By Steve Goldstein
European stocks edged lower after the European Central Bank met expectations on its move to boost the eurozone economy, with multinational British companies getting a boost from floundering negotiations on a U.K.-European Union trade deal.
The Stoxx Europe 600 /zigman2/quotes/210599654/delayed XX:SXXP +1.00% traded 0.3% lower and the German DAX /zigman2/quotes/210597999/delayed DX:DAX +1.43% and French CAC 40 /zigman2/quotes/210597958/delayed FR:PX1 +1.50% also declined.
The ECB decided — as widely forecast — to boost the size of the pandemic emergency purchase program by €500 billion and also extended its targeted longer-term refinancing operations. ECB President Christine Lagarde will discuss the change at a press conference.
The euro /zigman2/quotes/210561242/realtime/sampled EURUSD +0.0171% rose as high as $1.2120 from $1.2084 on Wednesday.
The U.K. FTSE 100 /zigman2/quotes/210598409/delayed UK:UKX +1.12% climbed 0.5%, as exporters got a boost from the drop in the pound /zigman2/quotes/210561263/realtime/sampled GBPUSD +0.0220% . The yield on the 10-year gilt /zigman2/quotes/211347177/realtime BX:TMBMKGB-10Y +1.71% also fell. A “lively” dinner of scallops and steamed turbot between U.K. Prime Minister Boris Johnson and European Commission President Ursula von der Leyen concluded with an agreement to end talks on Sunday, though U.K. foreign secretary Dominic Raab already said he couldn’t rule out an extension.
The European Commission on Thursday proposed contingency measures if no deal is agreed, including a one-year fisheries agreement.
Negotiations on a U.S. stimulus bill continue, with hangups including whether to give aid to state and local governments, extend jobless benefits, provide stimulus checks, and provide legal immunity for businesses facing lawsuits over the spread of coronavirus.
U.S. stocks, particularly in the tech sector /zigman2/quotes/210598365/realtime COMP +0.22% , ended lower on Wednesday after a nationwide antitrust lawsuit was brought against social media giant Facebook /zigman2/quotes/205064656/composite FB +0.50% that seeks the separation of its Instagram and WhatsApp units. Stock futures /zigman2/quotes/209948968/delayed ES00 -0.28% drifted ahead of the ECB meeting, with the first day of trade of vacation rental marketplace Airbnb /zigman2/quotes/222990650/composite ABNB +4.73% , and the Food and Drug Administration meeting on the COVID-19 vaccine from U.S. drugmaker Pfizer /zigman2/quotes/202877789/composite PFE -0.63% and its German partner BioNTech /zigman2/quotes/214419716/composite BNTX +0.69% also in the spotlight.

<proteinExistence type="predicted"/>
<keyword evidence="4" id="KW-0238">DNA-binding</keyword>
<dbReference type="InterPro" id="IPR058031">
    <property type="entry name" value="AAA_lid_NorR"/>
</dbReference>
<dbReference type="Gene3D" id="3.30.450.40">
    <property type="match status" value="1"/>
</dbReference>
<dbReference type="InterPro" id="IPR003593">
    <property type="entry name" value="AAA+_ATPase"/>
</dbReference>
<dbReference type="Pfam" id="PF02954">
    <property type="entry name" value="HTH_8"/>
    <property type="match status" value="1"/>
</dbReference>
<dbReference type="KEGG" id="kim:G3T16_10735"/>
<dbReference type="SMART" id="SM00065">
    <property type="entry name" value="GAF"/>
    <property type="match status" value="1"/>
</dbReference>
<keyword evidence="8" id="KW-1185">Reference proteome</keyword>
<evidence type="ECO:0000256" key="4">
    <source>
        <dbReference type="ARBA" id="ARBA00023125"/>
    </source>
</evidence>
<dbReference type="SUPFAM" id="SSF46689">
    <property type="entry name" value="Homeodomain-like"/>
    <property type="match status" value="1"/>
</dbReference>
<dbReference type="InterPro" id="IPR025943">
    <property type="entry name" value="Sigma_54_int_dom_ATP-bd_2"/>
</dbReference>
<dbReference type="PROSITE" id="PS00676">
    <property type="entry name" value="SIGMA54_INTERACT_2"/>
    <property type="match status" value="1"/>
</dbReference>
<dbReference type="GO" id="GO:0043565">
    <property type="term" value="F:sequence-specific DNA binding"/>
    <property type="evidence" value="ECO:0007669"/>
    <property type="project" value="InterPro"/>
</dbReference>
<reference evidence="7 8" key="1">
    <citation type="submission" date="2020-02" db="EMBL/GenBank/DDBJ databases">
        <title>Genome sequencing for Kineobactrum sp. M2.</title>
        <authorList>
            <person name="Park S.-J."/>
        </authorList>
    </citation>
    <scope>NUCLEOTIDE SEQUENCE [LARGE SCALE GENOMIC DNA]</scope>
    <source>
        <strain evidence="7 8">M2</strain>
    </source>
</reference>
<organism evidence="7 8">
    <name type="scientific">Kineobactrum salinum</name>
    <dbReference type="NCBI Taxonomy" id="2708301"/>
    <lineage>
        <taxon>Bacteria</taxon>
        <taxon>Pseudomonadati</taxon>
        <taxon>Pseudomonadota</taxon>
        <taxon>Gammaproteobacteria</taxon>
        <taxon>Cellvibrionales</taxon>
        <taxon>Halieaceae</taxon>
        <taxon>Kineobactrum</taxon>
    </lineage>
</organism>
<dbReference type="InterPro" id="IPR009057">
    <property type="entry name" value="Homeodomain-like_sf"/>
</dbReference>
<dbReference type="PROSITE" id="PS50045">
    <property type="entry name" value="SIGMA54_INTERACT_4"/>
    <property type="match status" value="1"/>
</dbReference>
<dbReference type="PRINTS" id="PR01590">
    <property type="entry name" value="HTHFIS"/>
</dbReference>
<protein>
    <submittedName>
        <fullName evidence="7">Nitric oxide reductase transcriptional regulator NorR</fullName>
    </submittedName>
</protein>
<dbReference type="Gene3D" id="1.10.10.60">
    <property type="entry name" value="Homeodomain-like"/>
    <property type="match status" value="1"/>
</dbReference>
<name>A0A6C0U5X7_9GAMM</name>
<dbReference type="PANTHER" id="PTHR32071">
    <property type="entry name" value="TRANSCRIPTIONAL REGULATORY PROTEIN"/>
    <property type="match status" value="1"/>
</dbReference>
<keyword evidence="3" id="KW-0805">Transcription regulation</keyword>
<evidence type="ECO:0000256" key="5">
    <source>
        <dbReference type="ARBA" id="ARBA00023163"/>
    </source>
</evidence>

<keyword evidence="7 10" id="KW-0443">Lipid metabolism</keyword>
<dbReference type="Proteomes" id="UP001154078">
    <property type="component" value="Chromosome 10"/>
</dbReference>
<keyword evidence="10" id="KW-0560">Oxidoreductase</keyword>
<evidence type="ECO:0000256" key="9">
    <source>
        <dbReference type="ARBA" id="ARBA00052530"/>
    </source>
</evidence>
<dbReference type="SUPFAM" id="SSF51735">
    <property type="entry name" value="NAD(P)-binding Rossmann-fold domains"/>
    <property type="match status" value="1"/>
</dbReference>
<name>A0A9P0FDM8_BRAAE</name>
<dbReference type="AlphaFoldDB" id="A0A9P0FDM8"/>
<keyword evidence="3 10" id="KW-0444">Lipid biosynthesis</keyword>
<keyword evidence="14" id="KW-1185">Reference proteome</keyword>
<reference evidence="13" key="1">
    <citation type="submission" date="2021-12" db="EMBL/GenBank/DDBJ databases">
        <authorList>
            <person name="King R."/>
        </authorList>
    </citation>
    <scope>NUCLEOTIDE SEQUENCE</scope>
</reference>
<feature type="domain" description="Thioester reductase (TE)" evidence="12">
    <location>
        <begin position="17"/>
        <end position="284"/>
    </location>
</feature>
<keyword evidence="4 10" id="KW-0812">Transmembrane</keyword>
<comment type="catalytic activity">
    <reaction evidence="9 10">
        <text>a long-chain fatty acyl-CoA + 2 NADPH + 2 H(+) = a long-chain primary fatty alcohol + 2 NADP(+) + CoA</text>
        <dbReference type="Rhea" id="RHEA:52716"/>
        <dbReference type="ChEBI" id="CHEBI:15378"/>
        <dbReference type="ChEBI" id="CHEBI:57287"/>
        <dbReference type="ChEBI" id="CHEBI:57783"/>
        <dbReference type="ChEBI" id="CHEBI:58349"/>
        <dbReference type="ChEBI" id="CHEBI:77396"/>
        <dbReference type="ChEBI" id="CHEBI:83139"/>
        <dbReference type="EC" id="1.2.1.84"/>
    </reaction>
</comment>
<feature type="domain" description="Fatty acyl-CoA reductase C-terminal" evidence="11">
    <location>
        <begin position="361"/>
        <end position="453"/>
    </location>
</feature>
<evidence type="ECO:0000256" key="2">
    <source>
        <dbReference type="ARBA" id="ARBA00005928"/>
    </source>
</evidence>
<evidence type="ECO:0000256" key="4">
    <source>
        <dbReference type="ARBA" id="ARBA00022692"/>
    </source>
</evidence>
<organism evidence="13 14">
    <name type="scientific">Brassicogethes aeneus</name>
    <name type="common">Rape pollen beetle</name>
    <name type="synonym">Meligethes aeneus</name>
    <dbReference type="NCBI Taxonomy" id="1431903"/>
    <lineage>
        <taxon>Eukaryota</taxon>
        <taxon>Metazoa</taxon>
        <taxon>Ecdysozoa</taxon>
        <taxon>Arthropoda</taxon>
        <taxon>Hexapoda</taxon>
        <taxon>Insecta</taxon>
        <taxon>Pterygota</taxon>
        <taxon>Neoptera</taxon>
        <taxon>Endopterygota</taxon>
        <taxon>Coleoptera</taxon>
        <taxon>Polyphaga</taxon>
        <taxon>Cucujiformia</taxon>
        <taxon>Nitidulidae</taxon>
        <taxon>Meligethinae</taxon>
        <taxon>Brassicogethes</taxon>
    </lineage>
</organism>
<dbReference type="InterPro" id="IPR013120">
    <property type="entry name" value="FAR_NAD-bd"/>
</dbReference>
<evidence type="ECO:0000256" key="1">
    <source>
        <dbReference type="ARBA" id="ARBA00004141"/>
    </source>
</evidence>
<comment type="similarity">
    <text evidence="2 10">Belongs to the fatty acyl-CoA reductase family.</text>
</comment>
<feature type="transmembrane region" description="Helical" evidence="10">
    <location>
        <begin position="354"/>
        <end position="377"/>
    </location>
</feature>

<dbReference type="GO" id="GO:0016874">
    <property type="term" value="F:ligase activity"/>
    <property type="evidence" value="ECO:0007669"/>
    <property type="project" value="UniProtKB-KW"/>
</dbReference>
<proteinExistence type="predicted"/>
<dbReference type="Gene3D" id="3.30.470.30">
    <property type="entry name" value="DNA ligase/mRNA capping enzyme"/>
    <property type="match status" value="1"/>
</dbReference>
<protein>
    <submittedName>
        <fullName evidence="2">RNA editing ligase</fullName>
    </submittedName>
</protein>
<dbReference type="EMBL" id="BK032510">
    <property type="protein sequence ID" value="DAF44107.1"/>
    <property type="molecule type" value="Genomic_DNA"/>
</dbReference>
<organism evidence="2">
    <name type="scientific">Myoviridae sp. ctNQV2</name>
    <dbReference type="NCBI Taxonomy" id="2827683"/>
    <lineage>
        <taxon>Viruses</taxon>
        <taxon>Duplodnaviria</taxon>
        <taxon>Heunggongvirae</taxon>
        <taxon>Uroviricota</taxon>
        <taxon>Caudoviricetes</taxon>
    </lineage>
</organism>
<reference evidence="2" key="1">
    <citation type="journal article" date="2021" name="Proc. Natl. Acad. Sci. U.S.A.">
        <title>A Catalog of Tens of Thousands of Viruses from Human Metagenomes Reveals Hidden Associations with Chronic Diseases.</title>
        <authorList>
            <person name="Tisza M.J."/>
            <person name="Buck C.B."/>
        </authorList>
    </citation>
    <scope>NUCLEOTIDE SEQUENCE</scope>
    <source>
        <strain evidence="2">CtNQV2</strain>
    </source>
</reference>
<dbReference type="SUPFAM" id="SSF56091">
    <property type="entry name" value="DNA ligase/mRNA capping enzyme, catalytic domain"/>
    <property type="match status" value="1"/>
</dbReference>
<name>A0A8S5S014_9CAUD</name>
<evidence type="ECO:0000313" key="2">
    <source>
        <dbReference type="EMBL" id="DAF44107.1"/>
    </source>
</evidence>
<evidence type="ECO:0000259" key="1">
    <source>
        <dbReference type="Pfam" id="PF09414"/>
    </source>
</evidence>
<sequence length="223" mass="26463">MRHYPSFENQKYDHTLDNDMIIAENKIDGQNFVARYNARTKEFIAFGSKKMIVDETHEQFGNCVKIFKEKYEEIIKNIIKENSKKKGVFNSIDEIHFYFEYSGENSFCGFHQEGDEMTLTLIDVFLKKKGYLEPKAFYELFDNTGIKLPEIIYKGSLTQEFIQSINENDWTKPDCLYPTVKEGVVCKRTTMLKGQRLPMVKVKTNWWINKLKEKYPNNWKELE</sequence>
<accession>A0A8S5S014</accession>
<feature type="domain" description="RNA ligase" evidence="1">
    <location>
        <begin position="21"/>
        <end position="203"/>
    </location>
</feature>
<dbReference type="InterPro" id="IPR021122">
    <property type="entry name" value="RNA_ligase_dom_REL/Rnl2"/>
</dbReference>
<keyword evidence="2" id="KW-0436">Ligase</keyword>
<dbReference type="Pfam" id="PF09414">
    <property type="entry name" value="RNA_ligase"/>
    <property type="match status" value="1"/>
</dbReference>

The coronavirus pandemic continues to spread, with the U.S. on Wednesday suffering a record 3,054 deaths, which is more Americans than died during the Sept. 11, 2001, terrorist attacks. Confirmed cases in Europe continue to drop, though they still remain elevated, according to the European Centre for Disease Prevention and Control.
Of stocks on the move, food delivery group Ocado /zigman2/quotes/207225647/delayed UK:OCDO +2.72% dropped 6%. It hiked its full-year earnings before interest, taxes, depreciation and amortization guidance to more than £70 million from a previous estimate of £60 million. The stock has nonetheless surged 84% over the last 12 months.
HelloFresh /zigman2/quotes/203376622/delayed XE:HFG +3.86% , the Germany-based mealkit delivery company, led the Stoxx 600 with a 6% rise. HelloFresh increased its revenue and margin guidance, citing the “continued exceptionally strong demand across most markets, partly influenced by the still ongoing COVID-19 pandemic and related lockdown measures.”